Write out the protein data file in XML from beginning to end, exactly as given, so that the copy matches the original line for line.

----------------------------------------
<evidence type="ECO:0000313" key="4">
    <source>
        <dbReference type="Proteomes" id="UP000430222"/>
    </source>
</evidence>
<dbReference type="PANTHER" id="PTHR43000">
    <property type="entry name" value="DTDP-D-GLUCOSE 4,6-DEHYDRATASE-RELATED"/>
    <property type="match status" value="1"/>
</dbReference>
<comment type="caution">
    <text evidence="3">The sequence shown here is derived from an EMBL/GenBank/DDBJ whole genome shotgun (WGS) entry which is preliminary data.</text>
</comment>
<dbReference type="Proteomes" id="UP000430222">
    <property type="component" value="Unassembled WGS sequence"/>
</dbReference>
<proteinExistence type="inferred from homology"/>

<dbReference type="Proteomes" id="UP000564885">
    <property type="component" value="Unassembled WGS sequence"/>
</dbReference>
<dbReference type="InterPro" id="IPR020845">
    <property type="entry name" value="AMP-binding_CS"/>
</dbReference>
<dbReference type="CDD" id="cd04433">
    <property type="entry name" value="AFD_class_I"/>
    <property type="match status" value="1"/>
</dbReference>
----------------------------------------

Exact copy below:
<evidence type="ECO:0000313" key="4">
    <source>
        <dbReference type="Proteomes" id="UP000430222"/>
    </source>
</evidence>
<dbReference type="PANTHER" id="PTHR43000">
    <property type="entry name" value="DTDP-D-GLUCOSE 4,6-DEHYDRATASE-RELATED"/>
    <property type="match status" value="1"/>
</dbReference>
<comment type="caution">
    <text evidence="3">The sequence shown here is derived from an EMBL/GenBank/DDBJ whole genome shotgun (WGS) entry which is preliminary data.</text>
</comment>
<dbReference type="Proteomes" id="UP000430222">
    <property type="component" value="Unassembled WGS sequence"/>
</dbReference>
<proteinExistence type="inferred from homology"/>

<dbReference type="Proteomes" id="UP000564885">
    <property type="component" value="Unassembled WGS sequence"/>
</dbReference>
<dbReference type="InterPro" id="IPR020845">
    <property type="entry name" value="AMP-binding_CS"/>
</dbReference>
<dbReference type="CDD" id="cd04433">
    <property type="entry name" value="AFD_class_I"/>
    <property type="match status" value="1"/>
</dbReference>